Tuesday, December 30, 2014

The Thin Man (1934)

WHO: Dashiell Hammett wrote the novel this was based upon, first published in six consecutive issues of Redbook magazine in 1933 and early 1934.

WHAT: The Thin Man is one of those classic Hollywood movies that has little to no formal notability, but that stands out from the sea of studio-system potboilers by dint of character and tone. Its central characters are a married couple: a retired detective (William Powell) and his equally sleuth-like wife (Myrna Loy). Their marriage is one of the screen's most unique and beloved, for reasons that Brian Eggert gets into very well:
Nick and Nora’s blissful union is a rarity for onscreen marriages, even more so upon the film’s release in 1934, just two years after the end of Prohibition. Cinemas were filled with morality tales, further restricted by the recently established Production Code. But Nick and Nora’s penchant for drink isn’t represented as a kink in their marriage or a grand social problem; rather, it’s a social lubricant that greases the film’s funniest lines. A reporter asks Nick about the murder mystery: "Can't you tell us anything about the case?" and Nick replies, "Yes, it's putting me way behind in my drinking." Alcohol fuels their carefree party lifestyle, sustained by Nora’s moneyed background and Nick’s plan to live happily off his wife’s bank account. None of the usual insecurities apply—he’s comfortable with the fact that his wife’s the breadwinner, and her only complaint might be that her husband is less exciting when he’s not serving as a private detective.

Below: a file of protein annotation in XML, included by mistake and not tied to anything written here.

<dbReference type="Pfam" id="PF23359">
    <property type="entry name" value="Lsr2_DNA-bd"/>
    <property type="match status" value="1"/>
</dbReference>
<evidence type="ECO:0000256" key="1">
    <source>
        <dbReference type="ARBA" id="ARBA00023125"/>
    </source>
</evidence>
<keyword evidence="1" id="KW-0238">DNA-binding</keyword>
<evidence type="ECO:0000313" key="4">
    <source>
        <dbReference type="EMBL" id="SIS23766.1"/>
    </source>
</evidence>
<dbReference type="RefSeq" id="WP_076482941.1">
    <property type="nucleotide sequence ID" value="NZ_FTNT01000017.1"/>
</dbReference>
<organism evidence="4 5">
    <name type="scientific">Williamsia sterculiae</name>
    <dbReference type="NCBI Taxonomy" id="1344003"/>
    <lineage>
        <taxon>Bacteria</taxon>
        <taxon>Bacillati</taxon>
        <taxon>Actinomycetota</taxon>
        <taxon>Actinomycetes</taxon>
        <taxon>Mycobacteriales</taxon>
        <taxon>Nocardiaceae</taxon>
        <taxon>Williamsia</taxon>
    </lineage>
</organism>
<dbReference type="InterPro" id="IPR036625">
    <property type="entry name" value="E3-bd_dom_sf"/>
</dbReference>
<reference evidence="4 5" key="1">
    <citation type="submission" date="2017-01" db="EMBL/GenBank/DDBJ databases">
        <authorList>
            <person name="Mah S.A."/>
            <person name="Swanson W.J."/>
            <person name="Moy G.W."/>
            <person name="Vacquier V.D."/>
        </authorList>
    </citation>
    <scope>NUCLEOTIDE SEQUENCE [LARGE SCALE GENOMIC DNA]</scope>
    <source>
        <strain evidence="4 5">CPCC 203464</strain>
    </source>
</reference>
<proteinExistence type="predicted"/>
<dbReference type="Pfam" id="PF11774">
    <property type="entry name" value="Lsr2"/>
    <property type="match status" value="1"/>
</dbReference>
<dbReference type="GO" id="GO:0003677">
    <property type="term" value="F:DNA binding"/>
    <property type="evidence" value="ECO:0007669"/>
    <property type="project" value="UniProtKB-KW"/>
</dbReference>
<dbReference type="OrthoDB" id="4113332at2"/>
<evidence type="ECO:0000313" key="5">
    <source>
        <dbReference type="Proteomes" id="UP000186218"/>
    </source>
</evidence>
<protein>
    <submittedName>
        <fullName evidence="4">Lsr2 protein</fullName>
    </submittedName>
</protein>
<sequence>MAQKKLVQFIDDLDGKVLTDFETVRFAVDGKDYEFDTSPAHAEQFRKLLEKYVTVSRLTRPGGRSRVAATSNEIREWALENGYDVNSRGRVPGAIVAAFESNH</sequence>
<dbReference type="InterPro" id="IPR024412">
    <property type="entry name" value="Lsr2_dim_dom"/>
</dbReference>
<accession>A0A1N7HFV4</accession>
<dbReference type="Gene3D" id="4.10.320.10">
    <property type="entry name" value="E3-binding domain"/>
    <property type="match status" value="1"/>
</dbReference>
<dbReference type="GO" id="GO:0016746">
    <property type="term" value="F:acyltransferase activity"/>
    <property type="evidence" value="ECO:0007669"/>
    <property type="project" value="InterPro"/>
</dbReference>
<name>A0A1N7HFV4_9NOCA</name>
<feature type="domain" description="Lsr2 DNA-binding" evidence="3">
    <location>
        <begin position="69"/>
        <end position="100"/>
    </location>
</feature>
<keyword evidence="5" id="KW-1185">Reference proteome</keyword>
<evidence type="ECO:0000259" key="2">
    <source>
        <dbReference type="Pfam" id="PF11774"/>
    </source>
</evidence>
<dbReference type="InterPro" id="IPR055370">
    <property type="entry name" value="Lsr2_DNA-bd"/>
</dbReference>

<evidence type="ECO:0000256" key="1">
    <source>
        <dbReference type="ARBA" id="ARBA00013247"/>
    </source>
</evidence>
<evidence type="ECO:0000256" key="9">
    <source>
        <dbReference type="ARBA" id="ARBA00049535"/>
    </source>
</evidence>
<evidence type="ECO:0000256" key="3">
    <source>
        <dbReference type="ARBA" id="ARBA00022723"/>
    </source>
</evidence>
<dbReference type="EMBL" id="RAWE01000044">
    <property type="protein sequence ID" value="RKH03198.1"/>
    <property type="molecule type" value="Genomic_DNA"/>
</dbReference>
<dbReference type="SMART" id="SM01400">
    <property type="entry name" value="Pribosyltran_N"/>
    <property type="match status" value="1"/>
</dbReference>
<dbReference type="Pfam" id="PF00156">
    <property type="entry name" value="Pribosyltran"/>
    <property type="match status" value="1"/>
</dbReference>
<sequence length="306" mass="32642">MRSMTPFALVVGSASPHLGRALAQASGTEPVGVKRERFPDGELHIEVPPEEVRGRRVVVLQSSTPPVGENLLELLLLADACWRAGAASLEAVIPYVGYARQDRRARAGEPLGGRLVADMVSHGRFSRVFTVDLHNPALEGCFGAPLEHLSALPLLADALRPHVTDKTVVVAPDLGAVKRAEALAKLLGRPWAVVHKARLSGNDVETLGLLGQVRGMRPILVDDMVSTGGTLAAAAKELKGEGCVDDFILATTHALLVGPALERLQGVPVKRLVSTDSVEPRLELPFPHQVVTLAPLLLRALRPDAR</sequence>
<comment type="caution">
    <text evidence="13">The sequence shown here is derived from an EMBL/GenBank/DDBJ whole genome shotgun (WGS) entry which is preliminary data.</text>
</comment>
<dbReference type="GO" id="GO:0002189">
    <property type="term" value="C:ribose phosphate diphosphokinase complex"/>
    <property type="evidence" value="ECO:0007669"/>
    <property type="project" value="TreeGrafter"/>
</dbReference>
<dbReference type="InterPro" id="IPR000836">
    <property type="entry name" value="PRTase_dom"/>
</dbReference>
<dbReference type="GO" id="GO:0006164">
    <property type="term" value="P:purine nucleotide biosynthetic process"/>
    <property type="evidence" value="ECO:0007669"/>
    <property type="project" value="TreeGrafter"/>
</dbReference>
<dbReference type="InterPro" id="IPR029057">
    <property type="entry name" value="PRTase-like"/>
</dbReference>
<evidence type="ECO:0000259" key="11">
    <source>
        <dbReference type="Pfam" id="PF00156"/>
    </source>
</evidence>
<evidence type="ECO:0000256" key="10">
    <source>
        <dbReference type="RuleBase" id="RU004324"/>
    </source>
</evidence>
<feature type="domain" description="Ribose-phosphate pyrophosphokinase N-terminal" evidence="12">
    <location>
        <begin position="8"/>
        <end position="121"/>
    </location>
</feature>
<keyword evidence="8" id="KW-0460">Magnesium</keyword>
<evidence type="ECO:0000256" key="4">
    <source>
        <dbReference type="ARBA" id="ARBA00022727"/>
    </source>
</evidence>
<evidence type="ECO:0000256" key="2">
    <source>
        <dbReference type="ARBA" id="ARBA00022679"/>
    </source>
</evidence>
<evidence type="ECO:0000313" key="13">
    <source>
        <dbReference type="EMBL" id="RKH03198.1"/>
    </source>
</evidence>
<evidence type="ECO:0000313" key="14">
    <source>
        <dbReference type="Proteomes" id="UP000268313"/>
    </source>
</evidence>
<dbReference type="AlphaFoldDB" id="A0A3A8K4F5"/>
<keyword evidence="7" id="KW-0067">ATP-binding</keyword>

WHERE/WHEN: Screens at the Castro Theatre today at 3:00 and 7:00, and, presented as part of the thirteenth annual Noir City festival on January 19th at 2:00 and 7:00. Also at the Balboa Theatre January 22nd at 7:30 PM.